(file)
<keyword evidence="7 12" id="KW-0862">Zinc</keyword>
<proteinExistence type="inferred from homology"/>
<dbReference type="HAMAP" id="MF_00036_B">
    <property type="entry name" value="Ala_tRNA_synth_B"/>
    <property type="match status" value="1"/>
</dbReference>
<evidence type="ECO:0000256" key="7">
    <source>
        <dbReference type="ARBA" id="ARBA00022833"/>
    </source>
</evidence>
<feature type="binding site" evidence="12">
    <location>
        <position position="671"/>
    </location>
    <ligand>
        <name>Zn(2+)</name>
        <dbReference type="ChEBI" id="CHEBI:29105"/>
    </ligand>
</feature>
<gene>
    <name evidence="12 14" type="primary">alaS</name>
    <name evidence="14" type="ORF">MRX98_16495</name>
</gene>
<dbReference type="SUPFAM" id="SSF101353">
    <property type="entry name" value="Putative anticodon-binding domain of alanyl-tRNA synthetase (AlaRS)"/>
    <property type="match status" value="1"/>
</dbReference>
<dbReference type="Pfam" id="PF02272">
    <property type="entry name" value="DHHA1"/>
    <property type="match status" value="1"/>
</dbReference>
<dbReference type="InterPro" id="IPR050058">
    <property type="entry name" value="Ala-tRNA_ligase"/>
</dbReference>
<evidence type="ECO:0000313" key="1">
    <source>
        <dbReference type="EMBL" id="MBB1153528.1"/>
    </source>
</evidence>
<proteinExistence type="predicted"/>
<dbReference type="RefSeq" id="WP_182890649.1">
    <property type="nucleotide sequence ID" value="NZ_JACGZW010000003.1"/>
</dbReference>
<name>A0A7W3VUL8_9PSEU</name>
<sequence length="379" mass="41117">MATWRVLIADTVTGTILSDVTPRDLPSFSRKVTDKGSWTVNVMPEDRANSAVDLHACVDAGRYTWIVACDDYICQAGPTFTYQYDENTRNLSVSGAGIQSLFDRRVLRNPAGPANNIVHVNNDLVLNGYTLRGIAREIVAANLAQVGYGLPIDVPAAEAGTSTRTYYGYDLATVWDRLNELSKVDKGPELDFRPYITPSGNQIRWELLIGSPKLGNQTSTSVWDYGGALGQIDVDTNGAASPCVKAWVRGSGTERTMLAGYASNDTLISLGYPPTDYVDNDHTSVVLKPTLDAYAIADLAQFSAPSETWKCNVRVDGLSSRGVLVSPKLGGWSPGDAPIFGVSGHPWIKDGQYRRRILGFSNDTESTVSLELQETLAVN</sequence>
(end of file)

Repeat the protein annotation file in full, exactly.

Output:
<keyword evidence="7 12" id="KW-0862">Zinc</keyword>
<proteinExistence type="inferred from homology"/>
<dbReference type="HAMAP" id="MF_00036_B">
    <property type="entry name" value="Ala_tRNA_synth_B"/>
    <property type="match status" value="1"/>
</dbReference>
<evidence type="ECO:0000256" key="7">
    <source>
        <dbReference type="ARBA" id="ARBA00022833"/>
    </source>
</evidence>
<feature type="binding site" evidence="12">
    <location>
        <position position="671"/>
    </location>
    <ligand>
        <name>Zn(2+)</name>
        <dbReference type="ChEBI" id="CHEBI:29105"/>
    </ligand>
</feature>
<gene>
    <name evidence="12 14" type="primary">alaS</name>
    <name evidence="14" type="ORF">MRX98_16495</name>
</gene>
<dbReference type="SUPFAM" id="SSF101353">
    <property type="entry name" value="Putative anticodon-binding domain of alanyl-tRNA synthetase (AlaRS)"/>
    <property type="match status" value="1"/>
</dbReference>
<dbReference type="Pfam" id="PF02272">
    <property type="entry name" value="DHHA1"/>
    <property type="match status" value="1"/>
</dbReference>
<dbReference type="InterPro" id="IPR050058">
    <property type="entry name" value="Ala-tRNA_ligase"/>
</dbReference>
<evidence type="ECO:0000313" key="1">
    <source>
        <dbReference type="EMBL" id="MBB1153528.1"/>
    </source>
</evidence>
<proteinExistence type="predicted"/>
<dbReference type="RefSeq" id="WP_182890649.1">
    <property type="nucleotide sequence ID" value="NZ_JACGZW010000003.1"/>
</dbReference>
<name>A0A7W3VUL8_9PSEU</name>
<sequence length="379" mass="41117">MATWRVLIADTVTGTILSDVTPRDLPSFSRKVTDKGSWTVNVMPEDRANSAVDLHACVDAGRYTWIVACDDYICQAGPTFTYQYDENTRNLSVSGAGIQSLFDRRVLRNPAGPANNIVHVNNDLVLNGYTLRGIAREIVAANLAQVGYGLPIDVPAAEAGTSTRTYYGYDLATVWDRLNELSKVDKGPELDFRPYITPSGNQIRWELLIGSPKLGNQTSTSVWDYGGALGQIDVDTNGAASPCVKAWVRGSGTERTMLAGYASNDTLISLGYPPTDYVDNDHTSVVLKPTLDAYAIADLAQFSAPSETWKCNVRVDGLSSRGVLVSPKLGGWSPGDAPIFGVSGHPWIKDGQYRRRILGFSNDTESTVSLELQETLAVN</sequence>